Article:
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Help JTF Scott conserve energy

SCOTT AIR FORCE BASE, Ill. -- These are just a few examples of how energy can be conserved at your home or office on base: setting thermostats lower or higher, fixing dripping faucets, unplugging appliances and turning off lights when leaving rooms for long periods of time. (U.S. Air Force photo illustration/Airman 1st Class Megan Gilliland)

SCOTT AIR FORCE BASE, Ill. -- These are just a few examples of how energy can be conserved at your home or office on base: setting thermostats lower or higher, fixing dripping faucets, unplugging appliances and turning off lights when leaving rooms for long periods of time. (U.S. Air Force photo illustration/Airman 1st Class Megan Gilliland)

SCOTT AIR FORCE BASE, Ill. -- Helping conserve energy has become a major focus of the Air Force recently and Joint Total Force Scott members are encouraged to do even little things to help make this a reality.

In the recently passed DoD Energy Conservation Investment Program, the goal of each military installation is to reduce energy consumption by 3 percent per year through 2015.

"With this program in place since 2006, Scott must have reduced energy use by 9 percent this year," said Elizabeth Toftemark, 375th Civil Engineer Squadron conservation chief. "This may seem like a steep goal to reach, but it is going to take commitment of everyone on each installation to change behaviors, innovative thinking and a willingness to sacrifice."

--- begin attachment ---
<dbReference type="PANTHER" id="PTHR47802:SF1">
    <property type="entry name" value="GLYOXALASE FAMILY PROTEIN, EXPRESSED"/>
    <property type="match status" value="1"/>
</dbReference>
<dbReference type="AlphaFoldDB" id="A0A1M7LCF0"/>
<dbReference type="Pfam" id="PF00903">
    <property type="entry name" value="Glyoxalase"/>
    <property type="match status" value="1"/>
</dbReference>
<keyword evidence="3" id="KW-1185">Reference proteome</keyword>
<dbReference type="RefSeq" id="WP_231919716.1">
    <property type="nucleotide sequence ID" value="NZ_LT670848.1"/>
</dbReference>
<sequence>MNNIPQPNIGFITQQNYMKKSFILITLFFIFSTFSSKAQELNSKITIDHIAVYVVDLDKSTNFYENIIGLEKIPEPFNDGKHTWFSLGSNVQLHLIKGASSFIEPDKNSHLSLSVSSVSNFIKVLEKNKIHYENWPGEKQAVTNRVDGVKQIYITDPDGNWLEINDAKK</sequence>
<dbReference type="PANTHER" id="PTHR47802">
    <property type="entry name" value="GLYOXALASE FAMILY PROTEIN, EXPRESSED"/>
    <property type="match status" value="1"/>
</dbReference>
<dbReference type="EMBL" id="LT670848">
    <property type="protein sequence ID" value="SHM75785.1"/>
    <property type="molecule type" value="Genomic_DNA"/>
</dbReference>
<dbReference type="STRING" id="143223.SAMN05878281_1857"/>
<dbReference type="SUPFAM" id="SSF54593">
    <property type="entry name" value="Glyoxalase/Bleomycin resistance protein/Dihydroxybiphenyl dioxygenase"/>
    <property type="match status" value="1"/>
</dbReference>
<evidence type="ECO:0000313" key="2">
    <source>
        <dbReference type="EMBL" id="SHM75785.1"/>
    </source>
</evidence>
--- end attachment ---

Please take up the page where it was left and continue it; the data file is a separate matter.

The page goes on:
Energy conservation isn't a military only program. In December 2007, Congress passed the Energy Independence and Security Act of 2007. This act says that all federal facilities must reduce energy consumption by 3 percent and water consumption by 2 percent annually through 2015. In addition, by 2013, at least 7.5 percent of all energy must come from renewable sources such as solar or wind power.

To keep up with these goals the 375th CES conservation office has created a list of things JTF Scott members can do to help out.

Here are some ideas: 

1. Change incandescent bulbs to a compact fluorescent. Ninety percent of the energy consumed by an incandescent light bulb is wasted. 

2. Turn off electronic equipment when not in use, such as stereo and video equipment and computers monitors. Computers and printers consume electricity even in "sleep" mode. 

3. Make sure personal items such as radios, coffee pots, TVs and fans are turned off when leaving for more than 30 minutes. 

4. Purchase only "Energy Star" labeled appliances and equipment. The federal government could save an estimated $900 million per year in energy costs if all equipment was "Energy Star" compliant. 

5. Turn off lights when leaving a room. Office lights are typically left on more than 10 hours per day, while the typical office is occupied for only eight. If only 10 percent of the 3,000,000 people employed by the DoD turned off lights when leaving for lunch, the federal government could save more than 1.2 million dollars per year. 

6. Keep exterior doors and windows closed. More than half of a building's energy cost is in heating and cooling. Keep the conditioned air inside and the unconditioned air outside. 

7. Watch the thermostat in the winter. Each heating degree lower saves about 3 percent of the heating costs. 

8. Recycle and re-use. 

9. Repair leaking faucets. A drip once per second wastes 2,700 gallons of water per year. 

10. Resolve to make a difference.

"If JTF Scott members followed the guidelines on this list, Scott would be well on the way to meeting its energy savings goals," said Mrs. Toftemark.